Staff photo by Allison Potter
Carter Jewell, a student voter at the University of North Carolina Wilmington, and Gerrick Brenner, executive director of Progress North Carolina, talk about proposed election-related bills recently filed by North Carolina lawmakers following a press conference outside the New Hanover County Library in downtown Wilmington on Monday, April 8.
Proposed election-related bills recently filed by North Carolina lawmakers could create longer lines for voting and discourage some college students from casting ballots, some college students, parents and elections officials say.
But the bills, which include proposals to cut some early voting days and ban dependency tax deductions for children registered to vote at a different address than their parents, would save money and equalize the playing field for state voters, Senate bill sponsors argue.
Under Senate Bill 667 parents could not claim a personal tax exemption on a child who registers to vote at a different address, such as college students.
“They live at home but they often will vote where they are going to school and their parents keep them on as a deduction, and also where they’re going to school and voting they don’t pay squat in taxes,” Sen. Bill Cook, a Republican from Beaufort County and one of the bill’s primary sponsors, said in a phone interview Friday, April 5. “They skew the results of elections in local areas …but they don’t have any skin in the game.”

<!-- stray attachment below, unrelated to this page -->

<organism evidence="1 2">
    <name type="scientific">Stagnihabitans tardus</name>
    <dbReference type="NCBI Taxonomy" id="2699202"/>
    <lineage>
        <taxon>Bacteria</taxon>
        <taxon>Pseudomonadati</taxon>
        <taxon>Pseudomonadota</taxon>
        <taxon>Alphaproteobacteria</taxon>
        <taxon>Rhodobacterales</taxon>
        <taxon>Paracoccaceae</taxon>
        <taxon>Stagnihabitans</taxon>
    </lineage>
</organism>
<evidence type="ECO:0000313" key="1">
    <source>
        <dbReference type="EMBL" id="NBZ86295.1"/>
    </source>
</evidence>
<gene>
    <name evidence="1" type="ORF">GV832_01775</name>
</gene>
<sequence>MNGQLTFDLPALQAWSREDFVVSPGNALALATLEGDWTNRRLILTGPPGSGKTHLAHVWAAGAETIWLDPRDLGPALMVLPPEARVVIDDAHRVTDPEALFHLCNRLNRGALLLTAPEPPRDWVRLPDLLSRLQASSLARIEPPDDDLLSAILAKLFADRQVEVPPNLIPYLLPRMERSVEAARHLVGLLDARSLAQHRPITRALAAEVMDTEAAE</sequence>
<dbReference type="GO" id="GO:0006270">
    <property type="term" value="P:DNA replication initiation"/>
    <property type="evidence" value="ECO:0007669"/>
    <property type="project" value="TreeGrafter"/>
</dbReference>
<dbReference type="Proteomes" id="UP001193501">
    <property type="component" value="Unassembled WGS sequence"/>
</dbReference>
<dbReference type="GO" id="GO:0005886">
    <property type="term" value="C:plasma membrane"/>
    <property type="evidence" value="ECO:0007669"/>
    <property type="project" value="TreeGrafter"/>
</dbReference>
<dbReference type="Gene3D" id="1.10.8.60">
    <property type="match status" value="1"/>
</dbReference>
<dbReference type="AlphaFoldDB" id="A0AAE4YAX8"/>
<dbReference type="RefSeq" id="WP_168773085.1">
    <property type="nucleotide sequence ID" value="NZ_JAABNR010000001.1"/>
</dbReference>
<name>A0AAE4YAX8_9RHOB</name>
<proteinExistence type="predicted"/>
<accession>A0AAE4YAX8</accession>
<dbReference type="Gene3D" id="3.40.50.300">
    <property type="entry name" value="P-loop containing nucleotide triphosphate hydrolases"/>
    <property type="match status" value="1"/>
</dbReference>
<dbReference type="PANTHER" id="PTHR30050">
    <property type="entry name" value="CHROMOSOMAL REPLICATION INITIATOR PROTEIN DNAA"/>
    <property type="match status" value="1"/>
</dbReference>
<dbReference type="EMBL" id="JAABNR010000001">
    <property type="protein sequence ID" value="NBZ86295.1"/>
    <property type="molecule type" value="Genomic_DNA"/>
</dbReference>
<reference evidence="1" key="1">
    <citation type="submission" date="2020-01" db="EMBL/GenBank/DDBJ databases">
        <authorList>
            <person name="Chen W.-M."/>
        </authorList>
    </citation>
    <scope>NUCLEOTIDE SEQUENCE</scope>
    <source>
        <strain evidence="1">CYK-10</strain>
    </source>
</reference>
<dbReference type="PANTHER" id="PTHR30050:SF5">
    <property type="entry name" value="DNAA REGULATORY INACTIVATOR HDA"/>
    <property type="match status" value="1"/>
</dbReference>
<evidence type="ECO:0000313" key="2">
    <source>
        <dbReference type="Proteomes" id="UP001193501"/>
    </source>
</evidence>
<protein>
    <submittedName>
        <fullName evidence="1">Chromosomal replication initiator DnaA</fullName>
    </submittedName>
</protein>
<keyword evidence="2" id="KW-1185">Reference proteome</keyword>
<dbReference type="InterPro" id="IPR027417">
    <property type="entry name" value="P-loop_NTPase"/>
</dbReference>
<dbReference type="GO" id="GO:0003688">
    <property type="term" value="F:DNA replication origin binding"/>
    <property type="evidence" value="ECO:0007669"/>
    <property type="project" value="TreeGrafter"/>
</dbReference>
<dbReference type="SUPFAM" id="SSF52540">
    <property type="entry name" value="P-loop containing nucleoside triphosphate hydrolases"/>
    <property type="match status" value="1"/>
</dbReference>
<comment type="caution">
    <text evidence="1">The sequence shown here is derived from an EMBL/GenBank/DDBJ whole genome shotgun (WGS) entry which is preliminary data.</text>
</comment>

“If you want to vote as a college student that’s great, I applaud it and I encourage it, but let’s do it right,” added Cook, who also represents Camden, Currituck, Dare, Gates, Hyde, Pasquotank and Perquimans counties. “If you’re going to live away from (your) parents and stand on your own two feet, fine – act like an adult.”
But Carter Jewell, a University of North Carolina Wilmington political science major, argued full-time college students do not make enough money to go out on their own. Her family lives in Wilmington but she lives in a different voting precinct.
Jewell said she has heard politicians speak on issues relevant to UNCW and wants to cast votes that affect her school.